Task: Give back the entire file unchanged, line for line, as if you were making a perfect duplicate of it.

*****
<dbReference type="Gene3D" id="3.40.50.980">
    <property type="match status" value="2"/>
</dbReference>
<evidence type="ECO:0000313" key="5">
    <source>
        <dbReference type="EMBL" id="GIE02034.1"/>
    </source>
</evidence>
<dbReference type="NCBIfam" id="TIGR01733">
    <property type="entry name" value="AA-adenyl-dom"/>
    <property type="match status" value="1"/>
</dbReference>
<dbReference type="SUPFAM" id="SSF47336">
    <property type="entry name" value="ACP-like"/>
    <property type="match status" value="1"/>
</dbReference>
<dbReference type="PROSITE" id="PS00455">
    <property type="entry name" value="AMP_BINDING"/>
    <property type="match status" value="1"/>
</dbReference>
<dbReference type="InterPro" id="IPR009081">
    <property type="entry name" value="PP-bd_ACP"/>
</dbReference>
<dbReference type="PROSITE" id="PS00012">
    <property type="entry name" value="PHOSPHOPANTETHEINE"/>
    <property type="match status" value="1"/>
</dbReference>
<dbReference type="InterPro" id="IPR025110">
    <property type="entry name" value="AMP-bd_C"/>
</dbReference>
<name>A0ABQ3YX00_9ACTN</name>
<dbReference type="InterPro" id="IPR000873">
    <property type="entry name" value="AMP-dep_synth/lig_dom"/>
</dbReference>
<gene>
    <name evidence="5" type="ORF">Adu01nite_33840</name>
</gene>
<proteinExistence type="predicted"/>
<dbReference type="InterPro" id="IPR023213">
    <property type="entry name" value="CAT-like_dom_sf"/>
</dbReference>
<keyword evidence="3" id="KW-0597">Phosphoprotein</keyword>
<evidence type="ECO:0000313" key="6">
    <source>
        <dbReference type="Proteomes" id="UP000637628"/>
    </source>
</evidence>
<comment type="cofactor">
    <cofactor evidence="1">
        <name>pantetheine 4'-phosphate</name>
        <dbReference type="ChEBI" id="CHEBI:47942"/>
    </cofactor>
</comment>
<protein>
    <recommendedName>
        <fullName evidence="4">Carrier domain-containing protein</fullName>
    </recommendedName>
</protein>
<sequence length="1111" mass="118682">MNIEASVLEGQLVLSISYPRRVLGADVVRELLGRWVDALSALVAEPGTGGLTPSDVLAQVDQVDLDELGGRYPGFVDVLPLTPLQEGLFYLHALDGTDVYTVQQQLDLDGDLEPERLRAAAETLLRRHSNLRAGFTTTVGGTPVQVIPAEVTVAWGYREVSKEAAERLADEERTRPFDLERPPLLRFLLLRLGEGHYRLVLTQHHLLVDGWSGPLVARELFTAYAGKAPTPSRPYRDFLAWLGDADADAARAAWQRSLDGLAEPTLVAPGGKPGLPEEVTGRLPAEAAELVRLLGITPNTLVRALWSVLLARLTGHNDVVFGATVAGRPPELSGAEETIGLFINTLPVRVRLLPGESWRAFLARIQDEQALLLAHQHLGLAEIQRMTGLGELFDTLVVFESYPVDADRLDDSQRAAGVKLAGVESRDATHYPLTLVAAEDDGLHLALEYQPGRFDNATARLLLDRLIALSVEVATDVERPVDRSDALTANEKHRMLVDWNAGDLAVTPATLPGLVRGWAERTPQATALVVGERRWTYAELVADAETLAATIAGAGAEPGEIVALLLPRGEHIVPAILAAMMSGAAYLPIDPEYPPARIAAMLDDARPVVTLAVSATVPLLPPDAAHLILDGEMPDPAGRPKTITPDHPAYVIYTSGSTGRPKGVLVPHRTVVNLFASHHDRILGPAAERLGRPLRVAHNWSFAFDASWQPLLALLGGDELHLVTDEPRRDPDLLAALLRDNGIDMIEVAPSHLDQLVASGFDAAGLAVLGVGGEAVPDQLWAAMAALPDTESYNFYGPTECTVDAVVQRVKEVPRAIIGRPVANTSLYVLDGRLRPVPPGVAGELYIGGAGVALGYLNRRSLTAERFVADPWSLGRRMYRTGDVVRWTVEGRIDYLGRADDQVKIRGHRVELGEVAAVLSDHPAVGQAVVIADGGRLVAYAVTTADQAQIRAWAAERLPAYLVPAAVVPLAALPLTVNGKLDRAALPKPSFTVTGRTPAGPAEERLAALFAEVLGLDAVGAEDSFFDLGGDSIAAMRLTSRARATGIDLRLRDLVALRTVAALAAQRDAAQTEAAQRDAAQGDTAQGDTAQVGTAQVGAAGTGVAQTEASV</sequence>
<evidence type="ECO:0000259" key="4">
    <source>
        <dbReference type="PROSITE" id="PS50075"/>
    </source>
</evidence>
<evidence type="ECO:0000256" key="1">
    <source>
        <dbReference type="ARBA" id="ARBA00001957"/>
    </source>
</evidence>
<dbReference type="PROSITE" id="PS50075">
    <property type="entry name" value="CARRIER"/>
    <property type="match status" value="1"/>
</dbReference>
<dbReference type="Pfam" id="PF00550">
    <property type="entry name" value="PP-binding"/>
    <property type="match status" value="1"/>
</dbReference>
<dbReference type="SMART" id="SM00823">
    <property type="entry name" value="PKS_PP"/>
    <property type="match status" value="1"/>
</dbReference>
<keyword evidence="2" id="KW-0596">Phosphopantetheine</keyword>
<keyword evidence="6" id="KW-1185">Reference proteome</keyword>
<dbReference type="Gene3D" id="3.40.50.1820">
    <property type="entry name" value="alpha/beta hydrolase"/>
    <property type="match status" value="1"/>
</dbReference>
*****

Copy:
<dbReference type="Gene3D" id="3.40.50.980">
    <property type="match status" value="2"/>
</dbReference>
<evidence type="ECO:0000313" key="5">
    <source>
        <dbReference type="EMBL" id="GIE02034.1"/>
    </source>
</evidence>
<dbReference type="NCBIfam" id="TIGR01733">
    <property type="entry name" value="AA-adenyl-dom"/>
    <property type="match status" value="1"/>
</dbReference>
<dbReference type="SUPFAM" id="SSF47336">
    <property type="entry name" value="ACP-like"/>
    <property type="match status" value="1"/>
</dbReference>
<dbReference type="PROSITE" id="PS00455">
    <property type="entry name" value="AMP_BINDING"/>
    <property type="match status" value="1"/>
</dbReference>
<dbReference type="InterPro" id="IPR009081">
    <property type="entry name" value="PP-bd_ACP"/>
</dbReference>
<dbReference type="PROSITE" id="PS00012">
    <property type="entry name" value="PHOSPHOPANTETHEINE"/>
    <property type="match status" value="1"/>
</dbReference>
<dbReference type="InterPro" id="IPR025110">
    <property type="entry name" value="AMP-bd_C"/>
</dbReference>
<name>A0ABQ3YX00_9ACTN</name>
<dbReference type="InterPro" id="IPR000873">
    <property type="entry name" value="AMP-dep_synth/lig_dom"/>
</dbReference>
<gene>
    <name evidence="5" type="ORF">Adu01nite_33840</name>
</gene>
<proteinExistence type="predicted"/>
<dbReference type="InterPro" id="IPR023213">
    <property type="entry name" value="CAT-like_dom_sf"/>
</dbReference>
<keyword evidence="3" id="KW-0597">Phosphoprotein</keyword>
<evidence type="ECO:0000313" key="6">
    <source>
        <dbReference type="Proteomes" id="UP000637628"/>
    </source>
</evidence>
<comment type="cofactor">
    <cofactor evidence="1">
        <name>pantetheine 4'-phosphate</name>
        <dbReference type="ChEBI" id="CHEBI:47942"/>
    </cofactor>
</comment>
<protein>
    <recommendedName>
        <fullName evidence="4">Carrier domain-containing protein</fullName>
    </recommendedName>
</protein>
<sequence length="1111" mass="118682">MNIEASVLEGQLVLSISYPRRVLGADVVRELLGRWVDALSALVAEPGTGGLTPSDVLAQVDQVDLDELGGRYPGFVDVLPLTPLQEGLFYLHALDGTDVYTVQQQLDLDGDLEPERLRAAAETLLRRHSNLRAGFTTTVGGTPVQVIPAEVTVAWGYREVSKEAAERLADEERTRPFDLERPPLLRFLLLRLGEGHYRLVLTQHHLLVDGWSGPLVARELFTAYAGKAPTPSRPYRDFLAWLGDADADAARAAWQRSLDGLAEPTLVAPGGKPGLPEEVTGRLPAEAAELVRLLGITPNTLVRALWSVLLARLTGHNDVVFGATVAGRPPELSGAEETIGLFINTLPVRVRLLPGESWRAFLARIQDEQALLLAHQHLGLAEIQRMTGLGELFDTLVVFESYPVDADRLDDSQRAAGVKLAGVESRDATHYPLTLVAAEDDGLHLALEYQPGRFDNATARLLLDRLIALSVEVATDVERPVDRSDALTANEKHRMLVDWNAGDLAVTPATLPGLVRGWAERTPQATALVVGERRWTYAELVADAETLAATIAGAGAEPGEIVALLLPRGEHIVPAILAAMMSGAAYLPIDPEYPPARIAAMLDDARPVVTLAVSATVPLLPPDAAHLILDGEMPDPAGRPKTITPDHPAYVIYTSGSTGRPKGVLVPHRTVVNLFASHHDRILGPAAERLGRPLRVAHNWSFAFDASWQPLLALLGGDELHLVTDEPRRDPDLLAALLRDNGIDMIEVAPSHLDQLVASGFDAAGLAVLGVGGEAVPDQLWAAMAALPDTESYNFYGPTECTVDAVVQRVKEVPRAIIGRPVANTSLYVLDGRLRPVPPGVAGELYIGGAGVALGYLNRRSLTAERFVADPWSLGRRMYRTGDVVRWTVEGRIDYLGRADDQVKIRGHRVELGEVAAVLSDHPAVGQAVVIADGGRLVAYAVTTADQAQIRAWAAERLPAYLVPAAVVPLAALPLTVNGKLDRAALPKPSFTVTGRTPAGPAEERLAALFAEVLGLDAVGAEDSFFDLGGDSIAAMRLTSRARATGIDLRLRDLVALRTVAALAAQRDAAQTEAAQRDAAQGDTAQGDTAQVGTAQVGAAGTGVAQTEASV</sequence>
<evidence type="ECO:0000259" key="4">
    <source>
        <dbReference type="PROSITE" id="PS50075"/>
    </source>
</evidence>
<evidence type="ECO:0000256" key="1">
    <source>
        <dbReference type="ARBA" id="ARBA00001957"/>
    </source>
</evidence>
<dbReference type="PROSITE" id="PS50075">
    <property type="entry name" value="CARRIER"/>
    <property type="match status" value="1"/>
</dbReference>
<dbReference type="Pfam" id="PF00550">
    <property type="entry name" value="PP-binding"/>
    <property type="match status" value="1"/>
</dbReference>
<dbReference type="SMART" id="SM00823">
    <property type="entry name" value="PKS_PP"/>
    <property type="match status" value="1"/>
</dbReference>
<keyword evidence="2" id="KW-0596">Phosphopantetheine</keyword>
<keyword evidence="6" id="KW-1185">Reference proteome</keyword>
<dbReference type="Gene3D" id="3.40.50.1820">
    <property type="entry name" value="alpha/beta hydrolase"/>
    <property type="match status" value="1"/>
</dbReference>